On its Wednesday meeting agenda the Kenai City Council had one ordinance, one resolution and three closed-door executive sessions regarding deals for the city to buy and sell land from or to individuals.
In its 14 regular meetings to date in 2016, the Kenai council has held 12 executive sessions, 10 of them regarding buying or selling land. On Wednesday, those land decisions included prospective purchases of three private properties by the city and an offer to buy a four-story house the city owns on the Kenai River’s south beach.
City administrators intend to offer to buy two vacant lots near the Twin City Raceway, totalling 2.27 acres, from Douglas Cofer. The lots are near a city-owned property on the Kenai Spur Highway, which Kenai City Manager Rick Koch said contains municipal water wells. The purchase is intended “for the purposes of wellhead protection,” according to the meeting agenda item.
“One of these two properties is located within 200 feet of a wellhead,” Koch said. “A minimum of 200 feet for a Class A water well is good practice to be able to control. This would keep someone from developing that property in a manner in which there could be a spill or something.”
The Kenai Peninsula Borough has assessed Cofer’s two lots at a total of $6,400.
The city council also gave Koch permission to negotiate the purchase of an 80-acre wooded lot bordering the Kenai Municipal Airport, north of its float plane basin. The land is owned by Myrna Roche, whose address, according to borough records, is in Glendale, Arizona, a suburb of Phoenix.
“I think it has value to the airport mostly as a buffer area, more than anything,” Koch said of the property, assessed by the borough at a value of $47,000. “… It could be (a buffer against) noise, it could be sight thing. It’s adjacent to the airport and it’s not a lot of money, so I think it makes sense.”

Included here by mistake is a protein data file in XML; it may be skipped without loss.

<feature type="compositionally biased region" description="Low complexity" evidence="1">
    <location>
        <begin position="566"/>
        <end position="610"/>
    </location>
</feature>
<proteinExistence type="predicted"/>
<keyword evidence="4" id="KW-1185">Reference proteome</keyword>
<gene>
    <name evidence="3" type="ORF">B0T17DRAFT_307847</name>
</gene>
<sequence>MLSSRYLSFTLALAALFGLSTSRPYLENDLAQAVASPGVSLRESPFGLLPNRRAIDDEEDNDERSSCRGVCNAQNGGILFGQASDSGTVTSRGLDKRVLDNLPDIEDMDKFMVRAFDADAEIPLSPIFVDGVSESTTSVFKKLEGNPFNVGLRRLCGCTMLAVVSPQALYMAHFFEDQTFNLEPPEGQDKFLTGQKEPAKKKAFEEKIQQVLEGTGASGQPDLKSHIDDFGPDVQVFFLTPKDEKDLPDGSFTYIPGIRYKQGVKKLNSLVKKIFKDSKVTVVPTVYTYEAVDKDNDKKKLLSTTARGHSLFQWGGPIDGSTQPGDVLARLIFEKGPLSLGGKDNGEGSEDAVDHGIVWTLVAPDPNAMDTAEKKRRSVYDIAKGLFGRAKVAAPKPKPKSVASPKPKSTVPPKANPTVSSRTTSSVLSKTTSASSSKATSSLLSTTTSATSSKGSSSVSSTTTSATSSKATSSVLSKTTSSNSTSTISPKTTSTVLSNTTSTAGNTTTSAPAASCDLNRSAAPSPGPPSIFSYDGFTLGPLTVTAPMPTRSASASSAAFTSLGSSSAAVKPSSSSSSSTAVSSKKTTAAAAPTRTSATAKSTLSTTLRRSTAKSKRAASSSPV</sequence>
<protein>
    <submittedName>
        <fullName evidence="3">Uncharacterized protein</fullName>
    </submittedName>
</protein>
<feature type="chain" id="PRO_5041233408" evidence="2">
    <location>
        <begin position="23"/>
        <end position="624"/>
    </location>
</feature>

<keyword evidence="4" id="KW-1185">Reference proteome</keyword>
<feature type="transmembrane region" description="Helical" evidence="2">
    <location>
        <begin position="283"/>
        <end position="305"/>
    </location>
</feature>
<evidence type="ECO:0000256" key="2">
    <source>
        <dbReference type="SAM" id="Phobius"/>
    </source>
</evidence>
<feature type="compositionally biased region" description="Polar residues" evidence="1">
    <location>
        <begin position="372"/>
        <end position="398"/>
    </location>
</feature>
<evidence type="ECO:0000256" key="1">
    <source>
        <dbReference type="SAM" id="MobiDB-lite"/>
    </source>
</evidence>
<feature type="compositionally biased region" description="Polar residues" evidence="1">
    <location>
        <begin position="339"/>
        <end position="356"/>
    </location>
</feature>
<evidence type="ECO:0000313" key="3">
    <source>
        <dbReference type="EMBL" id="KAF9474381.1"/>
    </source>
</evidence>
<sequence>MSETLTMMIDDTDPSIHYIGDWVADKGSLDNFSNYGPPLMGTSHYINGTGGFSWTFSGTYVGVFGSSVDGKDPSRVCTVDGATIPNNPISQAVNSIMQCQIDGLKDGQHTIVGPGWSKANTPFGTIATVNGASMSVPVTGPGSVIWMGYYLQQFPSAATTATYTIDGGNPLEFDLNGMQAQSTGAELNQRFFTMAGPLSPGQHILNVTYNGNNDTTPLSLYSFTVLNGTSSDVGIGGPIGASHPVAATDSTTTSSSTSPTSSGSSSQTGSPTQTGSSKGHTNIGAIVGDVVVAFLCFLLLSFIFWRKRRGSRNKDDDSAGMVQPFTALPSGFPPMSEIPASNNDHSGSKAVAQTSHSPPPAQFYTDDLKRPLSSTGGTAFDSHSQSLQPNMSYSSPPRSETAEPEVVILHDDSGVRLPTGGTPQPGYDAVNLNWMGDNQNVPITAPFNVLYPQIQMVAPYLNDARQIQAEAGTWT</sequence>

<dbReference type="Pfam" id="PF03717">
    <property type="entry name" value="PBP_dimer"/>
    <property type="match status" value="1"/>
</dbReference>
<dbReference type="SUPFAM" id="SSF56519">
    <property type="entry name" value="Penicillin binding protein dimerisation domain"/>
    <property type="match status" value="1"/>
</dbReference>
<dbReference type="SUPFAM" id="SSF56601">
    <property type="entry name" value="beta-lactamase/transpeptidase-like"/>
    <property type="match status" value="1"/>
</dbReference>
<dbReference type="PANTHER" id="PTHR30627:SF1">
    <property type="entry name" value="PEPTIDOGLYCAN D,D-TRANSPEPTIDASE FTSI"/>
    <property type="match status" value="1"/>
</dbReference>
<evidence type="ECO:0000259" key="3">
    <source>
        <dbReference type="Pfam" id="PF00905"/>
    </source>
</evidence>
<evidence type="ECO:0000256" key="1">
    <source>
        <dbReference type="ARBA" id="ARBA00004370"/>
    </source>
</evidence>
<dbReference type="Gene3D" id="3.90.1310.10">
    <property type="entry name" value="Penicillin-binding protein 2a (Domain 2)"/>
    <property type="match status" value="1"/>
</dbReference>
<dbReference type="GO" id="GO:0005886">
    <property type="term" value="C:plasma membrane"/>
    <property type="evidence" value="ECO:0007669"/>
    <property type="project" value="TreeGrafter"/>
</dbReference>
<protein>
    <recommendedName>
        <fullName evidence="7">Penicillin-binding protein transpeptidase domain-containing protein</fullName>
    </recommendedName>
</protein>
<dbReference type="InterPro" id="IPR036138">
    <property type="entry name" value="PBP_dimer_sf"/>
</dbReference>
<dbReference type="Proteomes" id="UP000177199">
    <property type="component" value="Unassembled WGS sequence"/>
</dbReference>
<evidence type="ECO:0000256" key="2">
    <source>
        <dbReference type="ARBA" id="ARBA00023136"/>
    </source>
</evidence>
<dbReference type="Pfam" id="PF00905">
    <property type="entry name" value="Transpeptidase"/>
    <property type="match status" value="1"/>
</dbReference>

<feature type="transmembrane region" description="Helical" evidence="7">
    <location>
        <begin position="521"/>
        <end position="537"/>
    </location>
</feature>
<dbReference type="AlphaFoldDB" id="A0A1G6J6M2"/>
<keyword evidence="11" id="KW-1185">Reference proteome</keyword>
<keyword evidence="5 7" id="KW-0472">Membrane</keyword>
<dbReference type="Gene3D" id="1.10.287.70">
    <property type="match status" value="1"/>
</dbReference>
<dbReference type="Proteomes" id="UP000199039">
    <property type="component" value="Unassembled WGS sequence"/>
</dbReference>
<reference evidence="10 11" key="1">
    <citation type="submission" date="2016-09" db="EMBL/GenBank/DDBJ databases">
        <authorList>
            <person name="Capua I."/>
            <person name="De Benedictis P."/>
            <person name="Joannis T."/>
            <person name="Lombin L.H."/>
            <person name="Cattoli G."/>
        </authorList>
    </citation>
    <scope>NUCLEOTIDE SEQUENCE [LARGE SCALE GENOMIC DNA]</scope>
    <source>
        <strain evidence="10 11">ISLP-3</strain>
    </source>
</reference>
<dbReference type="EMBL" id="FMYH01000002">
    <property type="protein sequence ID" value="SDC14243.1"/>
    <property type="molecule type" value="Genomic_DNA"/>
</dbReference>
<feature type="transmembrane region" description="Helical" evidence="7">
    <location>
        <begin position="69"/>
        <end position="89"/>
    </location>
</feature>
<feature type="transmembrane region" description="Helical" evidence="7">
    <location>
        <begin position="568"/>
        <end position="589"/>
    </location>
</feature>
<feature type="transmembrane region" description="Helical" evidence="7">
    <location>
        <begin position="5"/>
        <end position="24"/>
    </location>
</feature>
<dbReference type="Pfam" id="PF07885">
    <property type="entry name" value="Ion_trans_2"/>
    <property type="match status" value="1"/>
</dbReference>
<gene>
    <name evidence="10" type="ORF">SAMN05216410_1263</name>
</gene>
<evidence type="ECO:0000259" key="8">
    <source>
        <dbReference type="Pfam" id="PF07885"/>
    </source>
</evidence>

Koch said he had thought of buying the property about two years ago, but demands for a higher price made the deal fall through. He said he had recently been contacted about the purchase by a local real estate firm representing Roche’s family, and was reopening negotiations.
A third land sale proposition deals with a multi-million dollar house Kenai has owned since September 2015. As part of a deal to buy land needed for its South Beach access road, Kenai bought a four-story house, borough-assessed at just over $1.4 million. Having built the access road in time to give this summer’s dipnetters a route to the beach on the south side, the city has been attempting to sell the house to recover funds needed to pave the gravel road.
After an executive session to discuss an offer made on the house, Koch said he’d recommended that the council reject the offer, and that they’d voted in agreement.
In regular session, the council also voted to not to introduce an ordinance that would have put the Kenai comprehensive plan up for a final vote at the next meeting on August 3. The comprehensive plan, a controversial land-use document, was revised this year and requires the council’s approval to become official.
Council member Bob Molloy moved successfully to not introduce the ordinance at this meeting in order to allow its introduction at the next meeting, putting it up for the council’s vote on August 17. At a July 13 Kenai Planning and Zoning Commission meeting, Kenai City Planner Matt Kelley had announced his intent to have the plan voted on at the August 17 meeting, and Molloy said he favored holding the vote on the announced date. If introduced Wednesday, the comprehensive vote would have been on August 3 instead.
Molloy’s motion passed with opposing votes from council member Henry Knackstedt and Kenai Mayor Pat Porter. Council member Brian Gabriel was absent from the meeting.
The one ordinance on the council’s agenda passed unanimously and transferred $504,000 from the general fund to previously budgeted capital projects in the municipal roadways, recreation center, parks and senior center capital improvement funds. The resolution was removed the agenda by Mike Boyle, the council member who introduced it. It would have urged the Alaska
Legislature “to pass all necessary fiscal legislation required to provide for a fair, balanced and sustainable state budget,” but was rendered irrelevant because the Legislature adjourned its special session on July 18.
Reach Ben Boettger at email@example.com.